In Chester, Haley talks jobs, politics, education reform

jzou@heraldonline.comNovember 5, 2013 

Gov. Nikki Haley

RENEE ITTNER-MCMANUS

— Gov. Nikki Haley stopped in Chester on Tuesday afternoon to talk jobs, disappointment in Washington politics and education reform.

The “jobs governor” addressed the Chester Rotary Club during a luncheon, giving locals a rundown on the state’s economic progress and urging for comprehensive education reform.

Haley, who is up for re-election in 2014 against a challenge from Democratic state Sen. Vincent Sheheen, has been running on an anti-union platform that calls for continued job creation with the help of big name brands.

She pointed to companies such as aircraft-maker Boeing and tire-maker Continental as examples of the state’s ability to draw large-scale manufacturing.

But increasingly, Haley’s campaign also has focused on revamping the state’s education system, which is separate from the governor’s office with its own elected superintendent.

Haley asked the crowd to imagine a CEO who didn’t have access to his or her staff.

“That’s me,” she said.

The governor’s administration will be unveiling an education reform plan in January that is focused on getting students to meet science, math and reading standards. Haley also hinted at giving individual schools more latitude when it came to their spending budgets.

“It won’t be a one-year silver bullet,” Haley cautioned of the plan. “There’s no one-year fix to education.”

While the governor is looking forward to the beginning of the next legislative session in January, she said she isn’t looking forward to January on Capitol Hill, when Congress is expected to tackle the issue of the debt ceiling and give a second go at funding the government.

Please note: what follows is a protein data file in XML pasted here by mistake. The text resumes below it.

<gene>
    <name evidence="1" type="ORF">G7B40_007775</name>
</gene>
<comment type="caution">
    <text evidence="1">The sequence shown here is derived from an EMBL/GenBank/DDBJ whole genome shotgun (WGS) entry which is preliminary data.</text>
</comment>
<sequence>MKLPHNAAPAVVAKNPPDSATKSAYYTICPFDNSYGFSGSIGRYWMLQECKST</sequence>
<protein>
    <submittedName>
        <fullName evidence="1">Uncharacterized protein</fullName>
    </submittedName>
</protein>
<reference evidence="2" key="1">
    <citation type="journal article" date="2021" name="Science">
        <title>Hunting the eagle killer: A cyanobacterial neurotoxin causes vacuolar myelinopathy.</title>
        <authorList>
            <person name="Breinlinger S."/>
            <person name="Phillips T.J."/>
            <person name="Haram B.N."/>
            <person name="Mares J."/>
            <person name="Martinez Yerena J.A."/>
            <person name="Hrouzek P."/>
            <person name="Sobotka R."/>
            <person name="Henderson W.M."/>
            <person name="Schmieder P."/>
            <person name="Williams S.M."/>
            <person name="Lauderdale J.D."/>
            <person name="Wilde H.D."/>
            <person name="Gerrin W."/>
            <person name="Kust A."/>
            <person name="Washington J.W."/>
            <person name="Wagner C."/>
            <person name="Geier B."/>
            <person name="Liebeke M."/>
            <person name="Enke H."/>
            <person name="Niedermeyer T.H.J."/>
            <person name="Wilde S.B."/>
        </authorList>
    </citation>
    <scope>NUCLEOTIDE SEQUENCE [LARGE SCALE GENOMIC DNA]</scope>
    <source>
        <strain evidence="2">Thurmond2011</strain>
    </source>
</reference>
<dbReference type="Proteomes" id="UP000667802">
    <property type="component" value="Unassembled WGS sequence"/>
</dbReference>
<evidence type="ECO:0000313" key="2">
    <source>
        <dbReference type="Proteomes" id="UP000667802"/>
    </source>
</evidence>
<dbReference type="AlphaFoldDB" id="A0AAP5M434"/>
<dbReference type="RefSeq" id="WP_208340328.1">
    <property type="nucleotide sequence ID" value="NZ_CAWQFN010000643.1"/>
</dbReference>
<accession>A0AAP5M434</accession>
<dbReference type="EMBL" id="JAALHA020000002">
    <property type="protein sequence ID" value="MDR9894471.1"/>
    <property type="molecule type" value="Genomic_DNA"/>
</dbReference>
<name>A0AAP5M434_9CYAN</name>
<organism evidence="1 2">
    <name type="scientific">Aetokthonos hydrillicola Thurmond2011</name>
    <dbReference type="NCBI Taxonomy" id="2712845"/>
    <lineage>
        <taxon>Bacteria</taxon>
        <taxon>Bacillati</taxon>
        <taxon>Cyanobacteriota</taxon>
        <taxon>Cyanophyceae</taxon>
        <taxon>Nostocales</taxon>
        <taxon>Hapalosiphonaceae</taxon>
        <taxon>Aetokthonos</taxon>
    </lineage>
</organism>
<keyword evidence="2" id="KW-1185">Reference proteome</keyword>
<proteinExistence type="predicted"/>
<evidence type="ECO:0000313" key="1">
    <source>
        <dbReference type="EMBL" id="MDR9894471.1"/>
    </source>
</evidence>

“I’m so disappointed with both Democrats and Republicans,” Haley said of the partial government shutdown. “What an embarrassment.”

She said that neither party should have waited till the last minute to decide whether to fund the government, putting citizens at risk. The idea of raising the debt ceiling was another sore point for the fiscally conservative governor.

“Seventeen trillion dollars is enough debt,” she said of plans to raise the nation’s debt ceiling and extend its borrowing authority. She said that politicians in D.C. should look toward “living within our means.”

For a rural county like Chester, the governor’s strong emphasis on job creation pleased Rotary Club members such as Ray Peterson, a forester by trade.

“We were glad to have her come up and visit us,” said Peterson, who has lived in Chester since the late 1950s. “I’d like to see Chester and the city grow.”

Job creation remains the number one objective for the county, said Sue K. Carpenter, county clerk of court. She said Haley’s ability to attract new jobs is a big boon to rural areas such as Chester.

But Haley reiterated that her job as governor is to ensure that the state as a whole is on a path to continued economic success, regardless of whether an area is rural or urban.

“This is team South Carolina,” she said.

Jie Jenny Zou •  803-329-4062

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